How do you reconcile wanting to affect change without really having the means to?

I focus on "paradise now," as I like to call it. Which is to say, creating a form of paradise in my immediate environment… like a Killing Joke concert, or where we’re working. Whatever I’m doing, I try to do this with like-minded people. Some people invest in property, I’ve always had the philosophy of investing in the human experience, which is why I like traveling so much. I get a global perspective, a multitude of opinions.

I was in Russia and, of course, it’s a very different mindset -- especially at the moment. This is kind of the back drop to Pylon, really. That and the fact that there were some three deaths, one of which was a suicide, in my close vicinity, in my family. It made me reflect on a lot of things. It’s getting dark, I don’t mind telling you -- it’s been good getting my head down with Killing Joke. There’s always a feeling there’s something more to do with Killing Joke, which is a wonderful thing. As you can see with our career, we don’t sit around wallowing in the past, because the present tense and the future is far more exciting.

How much does your classical work inform it?

It has nothing to do with my classical career, it doesn’t overlap with Killing Joke one bit. Different audiences, different concert houses. The only thing they’ve got in common is that they’re music. The director, the conductor maestro, is a hermit. It's a singular job. Killing Joke is a collective experience, a shared experience. It’s like the hermit and the communist if you like.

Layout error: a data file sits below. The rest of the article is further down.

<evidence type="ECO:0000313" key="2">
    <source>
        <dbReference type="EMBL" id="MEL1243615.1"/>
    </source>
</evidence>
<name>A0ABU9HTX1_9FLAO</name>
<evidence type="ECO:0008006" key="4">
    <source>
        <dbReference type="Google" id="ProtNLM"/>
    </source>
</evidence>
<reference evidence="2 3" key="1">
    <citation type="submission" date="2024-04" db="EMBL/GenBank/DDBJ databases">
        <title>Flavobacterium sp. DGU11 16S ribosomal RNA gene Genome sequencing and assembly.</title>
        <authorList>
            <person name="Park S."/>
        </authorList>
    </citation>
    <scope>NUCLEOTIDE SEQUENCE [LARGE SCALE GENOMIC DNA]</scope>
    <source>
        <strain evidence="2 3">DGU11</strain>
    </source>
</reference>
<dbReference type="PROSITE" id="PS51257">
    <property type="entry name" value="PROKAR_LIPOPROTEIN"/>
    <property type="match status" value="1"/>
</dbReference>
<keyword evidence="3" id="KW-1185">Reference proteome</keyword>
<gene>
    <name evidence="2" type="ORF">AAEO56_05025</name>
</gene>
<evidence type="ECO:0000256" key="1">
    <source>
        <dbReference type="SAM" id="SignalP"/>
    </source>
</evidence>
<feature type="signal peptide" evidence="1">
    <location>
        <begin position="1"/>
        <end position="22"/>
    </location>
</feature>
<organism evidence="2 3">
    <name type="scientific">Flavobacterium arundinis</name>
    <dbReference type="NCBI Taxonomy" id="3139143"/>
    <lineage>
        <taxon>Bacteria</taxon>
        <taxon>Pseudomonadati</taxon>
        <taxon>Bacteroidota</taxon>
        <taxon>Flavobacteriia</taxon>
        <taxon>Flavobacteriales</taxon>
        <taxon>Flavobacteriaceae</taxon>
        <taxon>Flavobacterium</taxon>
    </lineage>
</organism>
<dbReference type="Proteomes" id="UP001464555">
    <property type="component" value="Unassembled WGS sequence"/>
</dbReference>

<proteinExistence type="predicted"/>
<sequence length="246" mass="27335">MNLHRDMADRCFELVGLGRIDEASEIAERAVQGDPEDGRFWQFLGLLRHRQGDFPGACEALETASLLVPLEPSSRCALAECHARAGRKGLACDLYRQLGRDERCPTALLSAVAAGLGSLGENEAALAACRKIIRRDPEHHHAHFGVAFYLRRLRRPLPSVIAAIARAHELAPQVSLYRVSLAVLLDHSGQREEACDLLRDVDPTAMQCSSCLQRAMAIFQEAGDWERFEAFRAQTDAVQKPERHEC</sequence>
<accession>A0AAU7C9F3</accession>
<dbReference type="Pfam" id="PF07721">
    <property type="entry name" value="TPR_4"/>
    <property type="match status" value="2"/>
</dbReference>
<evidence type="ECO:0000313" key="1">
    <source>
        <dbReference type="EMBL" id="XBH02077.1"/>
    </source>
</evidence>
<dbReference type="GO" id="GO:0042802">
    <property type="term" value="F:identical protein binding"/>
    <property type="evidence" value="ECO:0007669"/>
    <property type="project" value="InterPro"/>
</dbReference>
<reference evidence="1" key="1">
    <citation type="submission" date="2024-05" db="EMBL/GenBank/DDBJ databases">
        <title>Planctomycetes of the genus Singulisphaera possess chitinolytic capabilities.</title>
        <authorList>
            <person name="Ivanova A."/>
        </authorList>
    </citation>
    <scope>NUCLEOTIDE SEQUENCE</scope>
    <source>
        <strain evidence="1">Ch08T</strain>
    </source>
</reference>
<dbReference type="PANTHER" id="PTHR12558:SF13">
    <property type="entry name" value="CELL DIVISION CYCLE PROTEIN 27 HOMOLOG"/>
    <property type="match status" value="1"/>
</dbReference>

You spend a lot of time alone.

When it comes to composition, my secret, our secret, in Killing Joke is that to write great music, forget about music. Just forget all about it. Get your checklist... all those countries you’ve always wanted to visit. You go there, you stay there. Live out all your dreams. When you start doing this, synchronicities happen. Then you get on your instrument and your soul is full. It just kind of downloads, it comes through you. There’s no cerebral analysis or intellectual process, it’s something that just happens, it manifests itself.  

So, you have to feed your soul with lots of contrast. You have to fall in love and travel. You have to surprise yourself with yourself. These series of contrasts will affect anything that comes out, all creativity. That’s our approach. We use the moon as well. We do all creative work in a waxing moon and then all tidying up and throwing shit out in the waning. We’ve done that since we were teenagers. We followed the system rigidly, and it serves us well. For example when I gave up alcohol, it was no problem. If you wanna give up anything, do it like 6, 7 days after the full moon, and you’ll find it a lot easier.

That kind of dovetails a little bit with your book, which came out last year. Right?

It documents all the things that have inspired me from the beginning of my career, basically. The multitude of things that have really made an affect on me, whether it’s a school of thought or whatever. It’s kind of a huge study, which involves a multitude of other studies like numerology, and geomagnetic energy, which is something I’ve studied for 37 years now. All sorts of things. It’s the things that inspire me and the secret history of the band, the things that have inspired us.

So, the geomagnetic energy that plays into the waxing/waning of the moon process right?

Also holy sites. We’ve always worked with them, notable points on the geometric grid and experiments with them and music and altered consciousness -- for many many years.